Jules 14th March 2003 12:02 PM

I left my ride mic, IN SAAAAAAN FRAAAAAN CIIIIIIIIIIISO!

diddlydoo

Jax 14th March 2003 08:56 PM

What if you suck at geography? howdy

toledo3 14th March 2003 09:10 PM

You know, I kind of let up on you Jay, b/c I didn't want you to think I was being too down on you or anything, but...

What is it that you feel is more ambient? The fact that you don't have specific tom mics? I make pretty dense recordings and have not had a probem with mono overhead, snare and kick being the only things mic-ed. I'll go ahead and mic up the other stuff too, to play it safe, but hardly ever use it. Now, I am pretty liberal with eq and compression, so maybe we just have diferrent outlooks on it.

heylow 14th March 2003 11:42 PM

Interesting thread.............kfhkh


Now, may I ask, what some of you guys are digging for mono OH techniques?

Its funny....whenever I mix, I tend to not pan drums out much and sometimes have to endure comments from folks who automatically hard left and right OH and tom mics. I have to wonder if I'd like mono drums better......panning drums way out sounds f'ed up to me....I have never stood out in front of a kit and heard a floor tom practically behind me!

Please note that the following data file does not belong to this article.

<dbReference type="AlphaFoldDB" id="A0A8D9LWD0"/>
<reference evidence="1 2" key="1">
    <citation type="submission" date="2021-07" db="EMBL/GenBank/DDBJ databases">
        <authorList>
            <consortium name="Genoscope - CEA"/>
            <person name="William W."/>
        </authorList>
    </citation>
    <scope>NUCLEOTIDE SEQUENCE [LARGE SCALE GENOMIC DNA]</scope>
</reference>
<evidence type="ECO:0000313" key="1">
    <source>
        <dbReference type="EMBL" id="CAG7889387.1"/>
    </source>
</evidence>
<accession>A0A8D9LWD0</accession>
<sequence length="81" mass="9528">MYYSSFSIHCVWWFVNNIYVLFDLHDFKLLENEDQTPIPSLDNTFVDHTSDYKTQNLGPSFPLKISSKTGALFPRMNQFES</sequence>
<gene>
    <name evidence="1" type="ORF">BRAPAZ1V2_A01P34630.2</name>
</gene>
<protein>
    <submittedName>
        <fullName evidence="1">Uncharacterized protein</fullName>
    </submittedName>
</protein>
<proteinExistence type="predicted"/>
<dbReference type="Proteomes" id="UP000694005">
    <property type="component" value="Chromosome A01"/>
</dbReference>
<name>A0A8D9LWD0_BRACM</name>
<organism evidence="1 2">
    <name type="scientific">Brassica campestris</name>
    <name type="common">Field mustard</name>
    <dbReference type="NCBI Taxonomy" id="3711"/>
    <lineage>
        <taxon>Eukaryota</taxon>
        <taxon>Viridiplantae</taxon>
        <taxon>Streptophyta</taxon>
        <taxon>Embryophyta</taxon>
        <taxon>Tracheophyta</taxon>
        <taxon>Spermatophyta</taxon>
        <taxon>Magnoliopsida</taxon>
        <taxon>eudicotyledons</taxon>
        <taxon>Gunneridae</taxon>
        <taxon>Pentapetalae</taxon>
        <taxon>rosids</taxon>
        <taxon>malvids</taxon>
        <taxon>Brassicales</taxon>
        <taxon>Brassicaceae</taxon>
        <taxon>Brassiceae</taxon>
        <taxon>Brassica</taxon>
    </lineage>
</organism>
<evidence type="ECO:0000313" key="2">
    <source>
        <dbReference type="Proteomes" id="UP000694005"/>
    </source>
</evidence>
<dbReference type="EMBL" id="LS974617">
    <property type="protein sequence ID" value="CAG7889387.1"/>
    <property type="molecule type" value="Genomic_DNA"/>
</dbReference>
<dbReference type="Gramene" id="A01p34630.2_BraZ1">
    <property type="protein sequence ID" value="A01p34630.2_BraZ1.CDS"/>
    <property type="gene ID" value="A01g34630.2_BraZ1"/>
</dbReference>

Techniques?rollz


heylow

Jay Kahrs 18th March 2003 10:05 AM

Quote:

Originally posted by G-man
You know, I kind of let up on you Jay, b/c I didn't want you to think I was being too down on you or anything, but...

What is it that you feel is more ambient? The fact that you don't have specific tom mics? I make pretty dense recordings and have not had a probem with mono overhead, snare and kick being the only things mic-ed. I'll go ahead and mic up the other stuff too, to play it safe, but hardly ever use it. Now, I am pretty liberal with eq and compression, so maybe we just have diferrent outlooks on it.

No, when I do the ambient thing it's just that. Nothing is close miked. With a wall of gained out guitars the kick and snare won't have enough muscle to cut through and compete unless you make the guitars thin and wirey like a Zep album. While that works it isn't exactly 'modern' sounding and might result in unhappy clients. The last time I did an ambient setup I put close mics on the kick and snare because I had tracks to burn. In the mix I ended up using quite a bit of the kick mic because it was getting lost without it.